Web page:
This year’s Perennial Premiere has a small new twist.  We’ll go back in time when horsepower started to replace the horse.  Thanks to the Central Indiana Antique Tractor & Engine Association, visitors this weekend can peruse six restored gems – antique tractors that once worked the fields of Indiana!


Spring Veggies

The IMA vegetable garden in the orchard has been prepped and planted for the spring!  What’s on the menu?  Two kinds of peas, three kinds of potatoes, four types of lettuces, endive, radicchio, spinach, beets, radishes, and carrots.  Rhubarb has started growing and the asparagus should start sprouting soon.  Spring never tasted so good!



Pollinator Poppycosh!

Aside from a spelling variation of a certain culinary dish, the modern use of “poppycosh” is the description of a random shout of joy.  Why Pollinator Poppycosh?  It’s that time of year to celebrate pollinators (and it’s fun to say)!  National Pollinator Week is June 20 – 26, 2011.

A pollinator by definition is any sort of animal that carries pollen from one seed plant to another, unwittingly aiding the plant in its reproduction.  Most pollinators do this in the process of feeding off of the nectar of the plant.  This busy process has resounding effects.  The pollinated blossoms mature to fruits that feed wildlife and people and insure the genetic diversity on our planet.

Here at the IMA, our 152 acre campus is filled with gardens of diverse plantings.  Not only does this create a year-round experience for our visitors, but it provides a lush habitat for pollinators.  The IMA’s Horticulture staff has also purposefully introduced pollinators on the grounds of the museum.  If you’re a follower of Irvin Etienne’s blogs, you’ve probably read about our honey bees.  It’s been quite the experience for us as we learn to care for and manage the hive properly!

A healthy hive of honey bees can house upwards of 40,000 – 80,000 bees at one time.  About 98% of those thousands of bees are worker bees; the ones out each day working in our gardens.

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Bird Watching in 100 Acres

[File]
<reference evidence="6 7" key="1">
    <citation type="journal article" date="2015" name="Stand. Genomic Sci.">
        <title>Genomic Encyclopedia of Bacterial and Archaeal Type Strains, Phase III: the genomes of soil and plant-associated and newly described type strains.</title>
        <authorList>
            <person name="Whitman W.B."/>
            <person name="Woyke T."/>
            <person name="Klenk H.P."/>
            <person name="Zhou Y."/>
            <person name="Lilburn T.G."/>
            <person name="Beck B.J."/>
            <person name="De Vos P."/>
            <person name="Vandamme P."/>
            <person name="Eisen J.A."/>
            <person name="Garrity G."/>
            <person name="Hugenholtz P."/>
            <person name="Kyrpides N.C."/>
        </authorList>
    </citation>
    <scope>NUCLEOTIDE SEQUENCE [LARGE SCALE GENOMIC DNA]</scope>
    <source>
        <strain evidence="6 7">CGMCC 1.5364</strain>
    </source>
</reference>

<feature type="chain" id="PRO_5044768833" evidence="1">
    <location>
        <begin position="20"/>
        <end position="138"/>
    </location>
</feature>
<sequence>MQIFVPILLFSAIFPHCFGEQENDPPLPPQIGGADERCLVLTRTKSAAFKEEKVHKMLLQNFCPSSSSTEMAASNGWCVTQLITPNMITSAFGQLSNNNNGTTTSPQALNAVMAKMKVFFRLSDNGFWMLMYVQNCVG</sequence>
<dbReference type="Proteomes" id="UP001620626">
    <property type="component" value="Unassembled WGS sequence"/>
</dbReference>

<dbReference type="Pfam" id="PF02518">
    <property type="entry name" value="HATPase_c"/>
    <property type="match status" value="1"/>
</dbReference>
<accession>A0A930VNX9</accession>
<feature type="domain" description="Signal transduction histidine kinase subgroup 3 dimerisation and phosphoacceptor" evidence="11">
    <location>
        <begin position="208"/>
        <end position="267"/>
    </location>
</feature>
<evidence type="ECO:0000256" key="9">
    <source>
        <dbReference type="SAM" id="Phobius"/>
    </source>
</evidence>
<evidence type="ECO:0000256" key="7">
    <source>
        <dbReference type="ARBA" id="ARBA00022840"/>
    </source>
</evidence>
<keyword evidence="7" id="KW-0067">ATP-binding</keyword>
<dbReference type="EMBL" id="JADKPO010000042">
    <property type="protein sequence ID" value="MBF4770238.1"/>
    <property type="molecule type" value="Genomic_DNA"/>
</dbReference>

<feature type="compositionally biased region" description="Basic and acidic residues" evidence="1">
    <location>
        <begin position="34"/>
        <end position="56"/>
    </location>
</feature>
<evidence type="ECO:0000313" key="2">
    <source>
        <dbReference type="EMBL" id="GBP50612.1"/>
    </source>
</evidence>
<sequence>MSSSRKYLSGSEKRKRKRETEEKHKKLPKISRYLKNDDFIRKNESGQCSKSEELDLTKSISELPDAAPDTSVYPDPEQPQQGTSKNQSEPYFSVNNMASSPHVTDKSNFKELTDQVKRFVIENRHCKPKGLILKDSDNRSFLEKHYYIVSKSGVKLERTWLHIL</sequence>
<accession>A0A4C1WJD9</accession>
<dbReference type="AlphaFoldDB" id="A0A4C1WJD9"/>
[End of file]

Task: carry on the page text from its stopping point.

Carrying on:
While working in the 100 Acres Art & Nature Park a couple of weeks ago to get it ready for the opening, I spotted a Scarlet Tanager:

Scarlet Tanager

(image via dave.lipper)

Of course, covered in mulch and mud and shovel in hand, I had no chance to whip out the camera and snap a shot. So, thank you Dave Lipper for this picture! Nonetheless, I stopped digging for the moment to enjoy the handsome fellow.

There are so many more beautiful birds in our 100 Acres. IMA’s photographer, Tad Fruits caught this Pileated Woodpecker in flight.

And this Blue Heron seems to have taken up residence along the banks of the lake.

What I would suggest to every visitor to the park is to sit a spell in Alfredo Jaar’s Park of the Laments (or anywhere for that matter!) and just listen. Listen to the different songs of our feathered friends. Maybe too, you’ll see a flash of color for an Oriole or Indigo Bunting!

Indigo Bunting (via Nature Nook)

Baltimore Oriole (via Harrier)


About Gwyn

Job Title: Assistant Horticulturist / Administrative Assistant
Interests: Cooking, knitting/crochet, reading, and getting dirty in the great outdoors (gardening, camping, hiking, biking, etc.)
Movies: Love kung fu movies! Also enjoy comedies, dramas, sci-fi, independent foreign flicks, and the all time most excellent movie - The Good, the Bad, and the Ugly.
Music: Pretty much everything from jazz to Bach and Cuban to '80s tunes and everything else that falls between and all around.
Food: Cheese, toast, and hot tea - the trinity of my comfort foods!
Pets: Wilson - a 12 lb cat who looks like Sylvester but acts like Garfield.
Something Extra: Gray is my favorite color and I thoroughly enjoy rainy days. That may sound bleak and boring, but it's the simple, quiet things of life that put a smile on my face.

Gwyn has written 6 articles for us.